Google search fails: ‘When did the Soviet Union become Russia?’

People in Moscow during the coup attempt of 1991, when hardline Communists failed to seize the moment and undo the perestroika.

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As a result of cabinet battles and the whole Union falling apart, a new state – the Russian Federation – was born.

Russia, formerly known as the Russian Soviet Federative Socialist Republic (RSFSR), was one of the 15 republics that existed within the USSR from 1922 to 1991. In fact, it was the biggest of the 15 and the ‘heartland’ of the Socialist state. The RSFSR was always crucial for the USSR’s existence: it was in Moscow where decisions were made, and Russians constituted the majority of the Union’s population.

The thought of the RSFSR leaving the USSR was something close to imagining Washington D.C., New York and California seceding from the U.S., i.e. impossible. But this is exactly what happened. When did it happen and, most importantly, why?

A state in trouble

A demonstration in Moscow in support of the democratic reforms.

The Soviet economy had been struggling since the late 1980s: overburdened with military spending, the state had trouble providing its citizens with basic goods, including clothing and food. Oil prices dropping from $24 to $12 per barrel in 1986 worsened the situation drastically.

Against this backdrop, Mikhail Gorbachev’s policies of glasnost (“transparency”; free criticism of the party and the government) and perestroika (“rebuilding”; restructuring the economic system) were not very successful. “The government couldn’t control its own reforms or predict its consequences,” publicist Alexey Durnovo wrote, answering a question on the reasons why the USSR fell apart on TheQuestion (Russian Quora).

Enraged by the dire economic situation, people now had an opportunity to openly criticize the powers-that-be, which predictably led to serious crises, including ethnic ones.

Everything falls apart

A crowd gathers in Yerevan (Armenia) to protest Azerbaijani actions in the disputed region of Nagorny Karabakh.

Among other reasons, Durnovo names regional elites’ pursuit of power. “It was honorable and profitable to be the main Communist in a Soviet Republic. But being a president of an independent state was even better. So, as they felt the Union was getting weaker, regional elites started to separate their ‘pieces’,” he writes. Add to this ‘sleeping’ ethnic conflicts and you suddenly got uncontrollable chaos in multiple Soviet regions.

During the late 1980s, several conflicts broke out: the Armenian-Azerbaijani conflict over the Nagorny Karabakh region, clashes between Georgians and Abkhazians / Georgians and Ossetians, quarrels between different ethnicities and religious groups in Tajikistan, etc. The government’s attempts to calm the tensions down proved to be totally ineffective. Later, in many cases, these conflicts would turn into full-scale wars, killing thousands of people.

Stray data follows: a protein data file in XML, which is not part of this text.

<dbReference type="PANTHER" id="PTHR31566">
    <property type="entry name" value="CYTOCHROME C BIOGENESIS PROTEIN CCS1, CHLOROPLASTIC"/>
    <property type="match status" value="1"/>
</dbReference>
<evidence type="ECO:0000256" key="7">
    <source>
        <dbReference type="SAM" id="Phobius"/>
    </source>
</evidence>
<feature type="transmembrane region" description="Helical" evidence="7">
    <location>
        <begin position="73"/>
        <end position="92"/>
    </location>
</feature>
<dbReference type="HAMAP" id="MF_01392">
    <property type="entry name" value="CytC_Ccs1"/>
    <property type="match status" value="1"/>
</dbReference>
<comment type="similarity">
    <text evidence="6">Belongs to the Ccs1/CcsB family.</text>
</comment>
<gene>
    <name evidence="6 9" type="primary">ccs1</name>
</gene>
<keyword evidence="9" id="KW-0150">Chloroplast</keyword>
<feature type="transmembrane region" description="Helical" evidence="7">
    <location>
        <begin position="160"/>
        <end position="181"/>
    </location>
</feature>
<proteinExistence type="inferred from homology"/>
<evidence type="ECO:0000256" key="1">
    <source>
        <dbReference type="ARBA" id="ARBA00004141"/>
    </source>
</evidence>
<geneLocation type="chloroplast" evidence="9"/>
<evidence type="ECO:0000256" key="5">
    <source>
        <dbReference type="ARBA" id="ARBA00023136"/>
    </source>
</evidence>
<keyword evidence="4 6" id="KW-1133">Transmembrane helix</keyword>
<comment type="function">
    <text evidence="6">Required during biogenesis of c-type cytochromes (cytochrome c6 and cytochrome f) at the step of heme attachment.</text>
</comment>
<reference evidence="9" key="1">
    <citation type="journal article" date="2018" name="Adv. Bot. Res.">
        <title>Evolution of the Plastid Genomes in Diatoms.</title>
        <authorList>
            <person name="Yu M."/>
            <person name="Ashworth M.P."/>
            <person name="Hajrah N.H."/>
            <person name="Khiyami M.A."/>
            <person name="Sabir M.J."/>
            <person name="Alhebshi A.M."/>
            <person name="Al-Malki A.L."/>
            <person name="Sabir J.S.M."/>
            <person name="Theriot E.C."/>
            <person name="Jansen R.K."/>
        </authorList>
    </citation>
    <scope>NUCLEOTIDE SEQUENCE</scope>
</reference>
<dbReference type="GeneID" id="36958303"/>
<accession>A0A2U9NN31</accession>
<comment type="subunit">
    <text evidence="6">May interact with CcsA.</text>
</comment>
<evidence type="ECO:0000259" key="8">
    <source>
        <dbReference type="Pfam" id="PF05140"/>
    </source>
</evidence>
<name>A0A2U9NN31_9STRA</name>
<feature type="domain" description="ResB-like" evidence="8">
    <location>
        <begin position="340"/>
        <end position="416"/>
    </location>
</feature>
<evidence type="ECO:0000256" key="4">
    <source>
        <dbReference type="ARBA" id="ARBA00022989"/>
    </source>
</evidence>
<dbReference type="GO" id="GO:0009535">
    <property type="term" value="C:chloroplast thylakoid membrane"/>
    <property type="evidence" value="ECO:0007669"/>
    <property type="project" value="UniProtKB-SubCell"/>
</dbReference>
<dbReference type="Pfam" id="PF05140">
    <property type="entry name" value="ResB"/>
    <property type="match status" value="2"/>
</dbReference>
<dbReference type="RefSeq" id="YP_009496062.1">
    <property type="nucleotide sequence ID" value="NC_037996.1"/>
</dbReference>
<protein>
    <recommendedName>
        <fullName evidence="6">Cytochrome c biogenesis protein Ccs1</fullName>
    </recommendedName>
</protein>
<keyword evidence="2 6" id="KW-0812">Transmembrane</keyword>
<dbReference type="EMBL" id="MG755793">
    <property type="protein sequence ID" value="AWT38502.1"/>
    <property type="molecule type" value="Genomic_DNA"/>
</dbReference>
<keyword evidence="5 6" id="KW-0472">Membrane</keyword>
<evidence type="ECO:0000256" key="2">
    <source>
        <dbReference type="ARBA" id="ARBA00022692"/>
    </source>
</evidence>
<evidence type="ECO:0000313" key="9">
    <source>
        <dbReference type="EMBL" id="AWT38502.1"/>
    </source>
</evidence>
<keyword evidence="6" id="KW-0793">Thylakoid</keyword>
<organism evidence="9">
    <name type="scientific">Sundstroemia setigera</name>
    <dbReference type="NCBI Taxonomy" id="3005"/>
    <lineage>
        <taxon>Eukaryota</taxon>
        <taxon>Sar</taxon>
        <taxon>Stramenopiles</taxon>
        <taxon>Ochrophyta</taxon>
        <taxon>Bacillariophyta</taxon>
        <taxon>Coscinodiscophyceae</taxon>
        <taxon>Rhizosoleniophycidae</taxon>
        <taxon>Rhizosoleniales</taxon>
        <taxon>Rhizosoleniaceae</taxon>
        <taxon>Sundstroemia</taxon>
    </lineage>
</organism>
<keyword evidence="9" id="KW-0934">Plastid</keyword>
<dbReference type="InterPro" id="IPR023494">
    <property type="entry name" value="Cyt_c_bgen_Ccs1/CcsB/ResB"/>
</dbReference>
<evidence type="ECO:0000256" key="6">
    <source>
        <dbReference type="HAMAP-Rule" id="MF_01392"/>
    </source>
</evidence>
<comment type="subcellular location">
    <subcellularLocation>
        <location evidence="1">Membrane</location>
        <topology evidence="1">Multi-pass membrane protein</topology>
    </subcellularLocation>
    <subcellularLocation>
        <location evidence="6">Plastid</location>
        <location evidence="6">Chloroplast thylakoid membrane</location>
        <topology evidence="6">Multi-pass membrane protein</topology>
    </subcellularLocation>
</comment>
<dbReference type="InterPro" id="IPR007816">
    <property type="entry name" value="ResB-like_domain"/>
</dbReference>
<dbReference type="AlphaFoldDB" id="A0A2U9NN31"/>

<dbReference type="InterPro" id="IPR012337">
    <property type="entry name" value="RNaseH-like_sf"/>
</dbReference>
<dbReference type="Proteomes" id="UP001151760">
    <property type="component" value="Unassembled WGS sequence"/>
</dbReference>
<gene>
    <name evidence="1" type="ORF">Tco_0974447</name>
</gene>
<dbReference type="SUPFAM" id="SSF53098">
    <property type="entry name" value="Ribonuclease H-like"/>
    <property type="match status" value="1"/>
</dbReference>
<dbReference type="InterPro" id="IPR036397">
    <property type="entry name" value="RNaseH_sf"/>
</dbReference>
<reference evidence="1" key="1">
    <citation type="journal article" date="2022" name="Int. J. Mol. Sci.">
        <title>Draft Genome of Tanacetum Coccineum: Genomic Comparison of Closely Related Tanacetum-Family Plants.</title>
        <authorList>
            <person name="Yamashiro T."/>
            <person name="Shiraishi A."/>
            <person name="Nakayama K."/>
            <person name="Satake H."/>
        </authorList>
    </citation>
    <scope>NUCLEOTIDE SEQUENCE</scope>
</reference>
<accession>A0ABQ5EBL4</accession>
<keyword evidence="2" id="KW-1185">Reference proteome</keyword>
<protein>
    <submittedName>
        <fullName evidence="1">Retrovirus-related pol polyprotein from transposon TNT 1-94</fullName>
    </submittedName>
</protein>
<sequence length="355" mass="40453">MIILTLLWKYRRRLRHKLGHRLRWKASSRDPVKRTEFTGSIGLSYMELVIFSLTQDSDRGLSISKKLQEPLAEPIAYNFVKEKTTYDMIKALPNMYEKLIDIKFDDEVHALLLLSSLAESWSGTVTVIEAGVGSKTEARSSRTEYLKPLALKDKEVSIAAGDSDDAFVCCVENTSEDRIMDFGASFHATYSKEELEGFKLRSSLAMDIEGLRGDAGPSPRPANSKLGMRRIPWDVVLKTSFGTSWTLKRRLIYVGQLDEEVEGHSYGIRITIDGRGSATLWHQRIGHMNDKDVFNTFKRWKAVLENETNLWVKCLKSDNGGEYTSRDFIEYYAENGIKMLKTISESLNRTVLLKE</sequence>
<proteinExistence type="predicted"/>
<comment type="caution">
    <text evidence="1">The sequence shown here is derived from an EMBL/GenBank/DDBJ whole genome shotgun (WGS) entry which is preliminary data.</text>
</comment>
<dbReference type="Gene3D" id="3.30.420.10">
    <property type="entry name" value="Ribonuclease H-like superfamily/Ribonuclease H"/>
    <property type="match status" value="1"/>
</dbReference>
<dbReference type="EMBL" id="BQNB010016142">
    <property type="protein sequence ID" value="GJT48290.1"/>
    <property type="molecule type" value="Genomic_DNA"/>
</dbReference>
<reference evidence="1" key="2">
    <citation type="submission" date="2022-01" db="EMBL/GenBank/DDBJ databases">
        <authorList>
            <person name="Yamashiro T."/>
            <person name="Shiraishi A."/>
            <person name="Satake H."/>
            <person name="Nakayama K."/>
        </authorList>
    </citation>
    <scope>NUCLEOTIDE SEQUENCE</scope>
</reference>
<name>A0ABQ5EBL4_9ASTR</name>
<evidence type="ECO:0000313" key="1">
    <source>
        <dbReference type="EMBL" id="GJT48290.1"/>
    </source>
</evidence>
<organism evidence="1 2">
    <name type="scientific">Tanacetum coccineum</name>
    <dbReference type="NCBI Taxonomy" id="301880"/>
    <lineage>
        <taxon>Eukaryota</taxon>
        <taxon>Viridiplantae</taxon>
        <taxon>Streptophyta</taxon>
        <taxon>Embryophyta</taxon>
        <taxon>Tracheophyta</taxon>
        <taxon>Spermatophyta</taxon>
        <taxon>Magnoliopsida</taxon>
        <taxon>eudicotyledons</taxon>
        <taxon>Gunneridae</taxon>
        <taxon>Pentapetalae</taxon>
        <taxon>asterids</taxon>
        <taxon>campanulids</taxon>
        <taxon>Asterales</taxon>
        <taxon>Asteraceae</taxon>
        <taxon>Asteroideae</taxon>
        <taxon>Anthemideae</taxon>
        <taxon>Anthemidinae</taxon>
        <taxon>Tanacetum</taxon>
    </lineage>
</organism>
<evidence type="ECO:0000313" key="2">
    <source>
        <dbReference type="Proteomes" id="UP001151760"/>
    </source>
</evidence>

Check out our article on how the USSR dissolved – in the form of a playscript. 

This state is too small for both of us

Boris Yeltsin and Mikhail Gorbachev facing each other.

With Soviet republics declaring independence one after another in the late 1980s – early 1990s, Gorbachev, being the president of the USSR (de-facto heading the federal power) struggled to keep the country united. Many of the heads of the republics within the Union were uneager to obey him - especially the leader who was heading the RSFSR (a subject within the USSR, much like Ukraine or Georgia at the time). This meant Gorbachev faced fierce competition even in Moscow. And his rival there was a popular Russian leader named Boris Yeltsin.

Yeltsin was elected the chairman of the Presidium of the Supreme Soviet of the RSFSR in May, 1990 (despite Gorbachev opposing his candidacy) and turned this mainly bureaucratic post into a very important one: on June 12, 1990, the Congress of People's Deputies of the RSFSR adopted a declaration of sovereignty. It wasn’t leaving the USSR yet, but the declaration created a strange situation: now there were two leaders in Moscow, one for the USSR (Gorbachev) and one for the RSFSR (Yeltsin).

Endgame

Boris Yeltsin (C) makes a speech standing atop in  August, 1991.

Yeltsin then went further: in July, 1990, he left the Communist party, openly demonstrating his disobedience to Gorbachev. The RSFSR held its first presidential elections on June 12, 1991 – and Yeltsin won. Despite his opposition to Gorbachev, he played an active role in defying a coup attempt of hardline Communists opposing both him and the USSR leader a couple of months later. Therefore, Yeltsin portrayed himself as a strong leader, who led the people’s resistance, while Gorbachev was on vacation in Crimea during the coup attempt.

By late 1991, Gorbachev, formally remaining the president of the whole USSR, had close-to-zero influence on its policies. On December 8, 1991, Yeltsin met the presidents of Ukraine and Belarus (who had also declared independence by that point) to sign the Belavezha Accords that recognized the dissolution of the USSR.

Gorbachev had no other option but to accept what had already happened. On December 25, 1991, he officially resigned as president of the USSR. The Communist state ceased to exist – from then on, every one of the 15 republics was on their own, including the Russian Federation. 

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